Partnerships Result in New Port Valdez Weather Buoys
The Prince William Sound Regional Citizens’ Advisory Council has recently been working with regional partners to deploy two new weather buoys in Port Valdez. These buoys will collect data to improve understanding of the meteorological and physical oceanographic environment at the Alyeska Pipeline Service Company Valdez Marine Terminal and Valdez Duck Flats.
The council is mandated by Congress to study wind and water currents and other environmental factors in the vicinity of the Alyeska terminal which may affect the ability to prevent, respond to, contain and clean up an oil spill. These buoys will improve understanding of conditions in Port Valdez that could affect marine vessel safety and movement of spilled oil, as well as help with decisions regarding the timing of protecting environmentally sensitive sites in the area.
The first buoy was recently anchored off Jackson Point at the Valdez Marine Terminal in partnership with the Prince William Sound Science Center, Alyeska Pipeline Service Company, the City of Valdez and Valdez Fisheries Development Association. It is collecting weather data such as temperature, wind speed, wind direction and barometric pressure, as well as oceanographic information like surface current direction and speed, wave heights and water temperature. The installation has been permitted by several agencies and cooperation with the US Coast Guard has allowed the council access into the marine security zone that borders the terminal.
“Partnerships like these result in collaborative science, which is the best base for providing answers to challenging questions related to planning an effective oil spill response,” said Donna Schantz, executive director for the council. “We have advocated for this kind of data collection at the terminal and believe the information generated from both buoys will certainly contribute to best practices for prevention and response.”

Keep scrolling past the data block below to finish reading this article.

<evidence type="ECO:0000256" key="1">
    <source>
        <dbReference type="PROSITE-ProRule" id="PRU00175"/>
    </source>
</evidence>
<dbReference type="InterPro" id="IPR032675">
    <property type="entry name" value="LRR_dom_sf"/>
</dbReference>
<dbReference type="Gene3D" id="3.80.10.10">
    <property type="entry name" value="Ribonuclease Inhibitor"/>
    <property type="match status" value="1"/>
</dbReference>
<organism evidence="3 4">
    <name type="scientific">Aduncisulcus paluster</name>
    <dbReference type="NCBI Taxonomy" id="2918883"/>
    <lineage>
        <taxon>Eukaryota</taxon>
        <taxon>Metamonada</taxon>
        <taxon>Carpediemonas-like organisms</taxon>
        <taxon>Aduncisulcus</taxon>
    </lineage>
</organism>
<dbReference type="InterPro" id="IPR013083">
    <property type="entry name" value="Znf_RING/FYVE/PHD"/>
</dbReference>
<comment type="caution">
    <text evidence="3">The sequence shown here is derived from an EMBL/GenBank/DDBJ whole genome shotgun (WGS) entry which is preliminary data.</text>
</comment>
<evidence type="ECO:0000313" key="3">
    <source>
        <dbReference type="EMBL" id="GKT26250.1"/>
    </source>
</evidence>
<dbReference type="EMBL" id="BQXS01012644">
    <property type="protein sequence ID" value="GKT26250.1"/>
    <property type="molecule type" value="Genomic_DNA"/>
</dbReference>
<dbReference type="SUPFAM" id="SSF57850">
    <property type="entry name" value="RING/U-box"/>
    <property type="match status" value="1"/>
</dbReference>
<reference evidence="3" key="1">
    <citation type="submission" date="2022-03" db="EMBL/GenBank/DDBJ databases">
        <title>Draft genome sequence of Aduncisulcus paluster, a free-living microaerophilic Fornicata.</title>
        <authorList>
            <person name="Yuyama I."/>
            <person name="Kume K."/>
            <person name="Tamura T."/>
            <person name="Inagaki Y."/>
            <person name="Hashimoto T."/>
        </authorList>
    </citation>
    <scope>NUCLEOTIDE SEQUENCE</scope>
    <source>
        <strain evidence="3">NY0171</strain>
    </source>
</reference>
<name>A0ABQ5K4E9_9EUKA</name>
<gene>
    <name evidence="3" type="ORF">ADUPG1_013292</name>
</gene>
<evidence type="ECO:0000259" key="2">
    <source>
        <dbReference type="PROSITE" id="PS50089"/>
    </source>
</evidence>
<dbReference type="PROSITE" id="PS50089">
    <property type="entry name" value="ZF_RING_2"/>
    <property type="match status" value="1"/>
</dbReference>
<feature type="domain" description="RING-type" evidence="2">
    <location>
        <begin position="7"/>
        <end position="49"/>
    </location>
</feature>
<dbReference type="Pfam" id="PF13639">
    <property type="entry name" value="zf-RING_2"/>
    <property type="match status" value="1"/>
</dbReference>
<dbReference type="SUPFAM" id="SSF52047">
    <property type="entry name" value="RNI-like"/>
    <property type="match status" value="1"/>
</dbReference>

A second buoy will be deployed near the Valdez Duck Flats once permitting is completed. The second buoy has been made possible by partnerships with Prince William Sound Science Center, the City of Valdez and Valdez Fisheries Development Association.
Fairweather Science, a subsidiary of Edison Chouest Offshore, donated the buoys to the council for use in this project. Fairweather Science used these buoys previously to study weather and oceanographic conditions in the Chukchi Sea.
The council would like to thank all of the parties involved in this effort, including the City of Valdez for grant funds to support maintenance of the buoys, Valdez Fisheries Development Association for providing storage space and Sisioohl Marine, Inc. for donating bottom paint. Thanks are also due to the City of Valdez, Prince William Sound Aquaculture Corporation, Alyeska Pipeline Service Company and the Alaska Department of Environmental Conservation for their efforts in the collaborative process resulting in the buoy near the Valdez Marine Terminal, which is founded upon the transparent sharing and use of technical and scientific information among all involved parties.
Data from the buoy now in place near the Valdez Marine Terminal is available at http://www.pwswx.pwssc.org/MOB1.html. The council has a direct interest in the successful operation and maintenance of weather buoys and stations installed in Prince William Sound because weather affects safe oil transportation and spill response. Other council-supported weather tracking resources can be found at http://bit.ly/TrackingWeather.
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The Marx Bros. Café
Jack Amon and Richard “Van” Hale opened the doors of the Marx Bros. Café on October 18, 1979; however, the two had already been partners in cuisine for some time, having created the Wednesday Night Gourmet Wine Tasting Society and Volleyball Team Which Now Meets on Sunday, a weekly evening of food and wine. It was actually the end of the weekly event that spurred the name of the restaurant: hours after its final service, Amon and Hale were hauling equipment and furnishings out of their old location and to their now-iconic building on Third Street, all while managing arguments about equipment ownership, a visit from the police, and quite a bit of wine. “If you’ve ever seen the movie ‘A Night at the Opera” starring the Marx Brothers, that’s what it was like,” Hale explains.